## 2. Range

For a set of observations, the simplest measure of variability is the range - the difference between the smallest and largest values. Consider the datasets introduced earlier. For Set 1, the maximum value, x_{max} = 5.1, and the minimum value, x_{min} = 3.9. The range is given by:

range = x_{max} - x_{min} = 5.1 – 3.9 = 1.2

Note that the range is a quantity, a measure of variability, so does not have a sign – there is no such thing as 'negative' variability. The equation given here still applies to instances where one or both values are negative. For instance, if all of the values in Set 1 were negative, x_{max} = -3.9 and x_{min} = -5.1.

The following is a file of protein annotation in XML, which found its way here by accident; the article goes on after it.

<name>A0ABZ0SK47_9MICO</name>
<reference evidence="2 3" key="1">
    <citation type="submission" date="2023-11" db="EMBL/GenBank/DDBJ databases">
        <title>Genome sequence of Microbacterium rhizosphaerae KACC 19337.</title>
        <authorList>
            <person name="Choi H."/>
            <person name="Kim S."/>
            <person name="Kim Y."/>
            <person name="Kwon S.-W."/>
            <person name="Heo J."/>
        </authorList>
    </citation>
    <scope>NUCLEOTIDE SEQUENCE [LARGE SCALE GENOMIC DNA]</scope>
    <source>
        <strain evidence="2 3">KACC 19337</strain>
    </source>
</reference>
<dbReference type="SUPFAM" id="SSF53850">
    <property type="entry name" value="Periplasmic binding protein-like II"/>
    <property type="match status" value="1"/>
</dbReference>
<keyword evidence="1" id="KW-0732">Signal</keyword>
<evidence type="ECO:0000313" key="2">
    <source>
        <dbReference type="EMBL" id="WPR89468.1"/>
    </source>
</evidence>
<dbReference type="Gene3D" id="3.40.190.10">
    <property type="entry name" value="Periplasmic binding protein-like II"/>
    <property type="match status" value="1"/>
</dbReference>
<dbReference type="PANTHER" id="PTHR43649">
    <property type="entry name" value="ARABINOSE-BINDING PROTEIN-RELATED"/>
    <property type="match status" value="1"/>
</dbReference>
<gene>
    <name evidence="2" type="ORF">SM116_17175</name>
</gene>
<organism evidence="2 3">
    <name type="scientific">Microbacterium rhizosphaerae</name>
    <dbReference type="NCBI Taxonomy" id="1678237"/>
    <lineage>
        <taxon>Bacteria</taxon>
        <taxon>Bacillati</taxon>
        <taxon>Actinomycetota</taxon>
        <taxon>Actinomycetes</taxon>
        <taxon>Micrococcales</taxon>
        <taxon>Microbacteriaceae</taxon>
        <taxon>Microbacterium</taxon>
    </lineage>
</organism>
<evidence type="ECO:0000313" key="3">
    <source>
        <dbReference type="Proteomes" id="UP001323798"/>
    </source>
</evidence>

range = x_{max} - x_{min} = -3.9 – (-5.1) = -3.9 + 5.1 = 1.2

Looking at our three example datasets and some others:

x_{min} |
x_{max} |
Range | Median | Mean | |

Set 1 | 3.9 | 5.1 | 1.2 | 4.5 | 4.53 |

Set '1A' | -5.1 | -3.9 | 1.2 | -4.5 | -4.53 |

Set '4' | -5.1 | 3.9 | 9 | ||

Set 2 | 2.3 | 9.3 | 7 | 4.5 | 5.16 |

Set 3 | 2.3 | 9.3 | 7 | 6.9 | 6.3 |

The range is suitable as a measure of variability for scale (continuous as in the examples here, or discrete) or ordinal data.